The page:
The UK Parliament in recent decades has seen significant structural and behavioural changes that have rendered it more effective in carrying out its core functions than at any time in modern political history. These changes have not impacted greatly on public perceptions of Parliament and its members. Parliament and parliamentarians have been the source of declining satisfaction. The public have been more influenced by their perceptions of parliamentarians’ behaviour than a results-based performance. Parliamentarians have not recognised the source of the dissatisfaction and have no clear institutional mechanism for responding to it. There is no one authoritative figure who can speak for Parliament. To combat public perceptions requires a proactive and collective response on the part of members of both Houses.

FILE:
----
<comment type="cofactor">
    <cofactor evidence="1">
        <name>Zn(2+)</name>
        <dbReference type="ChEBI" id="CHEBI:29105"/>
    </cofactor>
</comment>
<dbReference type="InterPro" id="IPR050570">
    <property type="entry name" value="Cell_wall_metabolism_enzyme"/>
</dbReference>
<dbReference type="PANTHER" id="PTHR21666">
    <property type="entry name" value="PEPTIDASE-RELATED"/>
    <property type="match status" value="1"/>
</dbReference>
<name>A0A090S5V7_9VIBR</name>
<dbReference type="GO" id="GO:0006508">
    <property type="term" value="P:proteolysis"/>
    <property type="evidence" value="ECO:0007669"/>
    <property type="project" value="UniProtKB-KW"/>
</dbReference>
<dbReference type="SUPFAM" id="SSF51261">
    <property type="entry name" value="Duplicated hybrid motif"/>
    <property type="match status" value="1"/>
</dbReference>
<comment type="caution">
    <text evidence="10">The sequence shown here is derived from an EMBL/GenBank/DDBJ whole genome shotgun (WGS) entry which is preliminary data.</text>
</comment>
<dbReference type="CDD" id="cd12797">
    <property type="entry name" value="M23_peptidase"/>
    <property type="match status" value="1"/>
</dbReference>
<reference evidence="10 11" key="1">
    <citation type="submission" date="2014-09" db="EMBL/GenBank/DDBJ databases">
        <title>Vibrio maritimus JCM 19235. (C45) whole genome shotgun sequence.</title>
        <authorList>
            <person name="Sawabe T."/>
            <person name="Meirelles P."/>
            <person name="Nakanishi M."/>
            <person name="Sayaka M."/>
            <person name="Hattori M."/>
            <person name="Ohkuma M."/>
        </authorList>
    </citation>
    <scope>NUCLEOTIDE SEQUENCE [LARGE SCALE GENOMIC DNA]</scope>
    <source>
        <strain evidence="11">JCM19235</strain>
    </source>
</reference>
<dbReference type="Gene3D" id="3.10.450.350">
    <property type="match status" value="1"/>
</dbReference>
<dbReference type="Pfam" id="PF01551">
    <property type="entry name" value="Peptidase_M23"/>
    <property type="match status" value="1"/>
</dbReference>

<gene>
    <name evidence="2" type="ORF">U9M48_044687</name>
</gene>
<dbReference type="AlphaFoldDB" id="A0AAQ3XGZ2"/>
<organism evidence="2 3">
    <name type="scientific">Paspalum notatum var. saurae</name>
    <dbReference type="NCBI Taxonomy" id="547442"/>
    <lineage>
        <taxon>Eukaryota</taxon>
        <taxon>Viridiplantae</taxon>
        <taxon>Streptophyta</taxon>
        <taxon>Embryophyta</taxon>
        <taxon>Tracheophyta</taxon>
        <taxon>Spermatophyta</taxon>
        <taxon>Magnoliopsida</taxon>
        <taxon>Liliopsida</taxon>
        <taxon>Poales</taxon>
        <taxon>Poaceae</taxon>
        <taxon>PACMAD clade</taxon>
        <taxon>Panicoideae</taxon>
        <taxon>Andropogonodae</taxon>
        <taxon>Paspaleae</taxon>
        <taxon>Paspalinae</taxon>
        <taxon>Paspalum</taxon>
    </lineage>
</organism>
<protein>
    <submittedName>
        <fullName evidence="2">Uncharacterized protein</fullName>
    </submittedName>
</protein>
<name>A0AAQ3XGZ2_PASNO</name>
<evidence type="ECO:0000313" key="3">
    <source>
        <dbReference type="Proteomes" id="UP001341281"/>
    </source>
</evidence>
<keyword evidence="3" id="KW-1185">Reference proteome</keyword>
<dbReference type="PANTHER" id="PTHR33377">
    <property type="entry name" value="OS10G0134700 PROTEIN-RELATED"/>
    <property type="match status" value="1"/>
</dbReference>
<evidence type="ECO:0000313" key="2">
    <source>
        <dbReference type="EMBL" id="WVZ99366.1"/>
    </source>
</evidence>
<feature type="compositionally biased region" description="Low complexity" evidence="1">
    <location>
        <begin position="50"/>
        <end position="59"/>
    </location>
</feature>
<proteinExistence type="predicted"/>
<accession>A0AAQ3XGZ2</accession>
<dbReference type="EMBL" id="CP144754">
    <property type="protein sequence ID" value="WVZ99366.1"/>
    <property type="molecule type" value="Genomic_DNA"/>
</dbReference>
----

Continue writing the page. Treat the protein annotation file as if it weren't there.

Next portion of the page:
Norton, P. (2017). Speaking for Parliament. Parliamentary affairs, 70(2), 191-206. https://doi.org/10.1093/pa/gsw031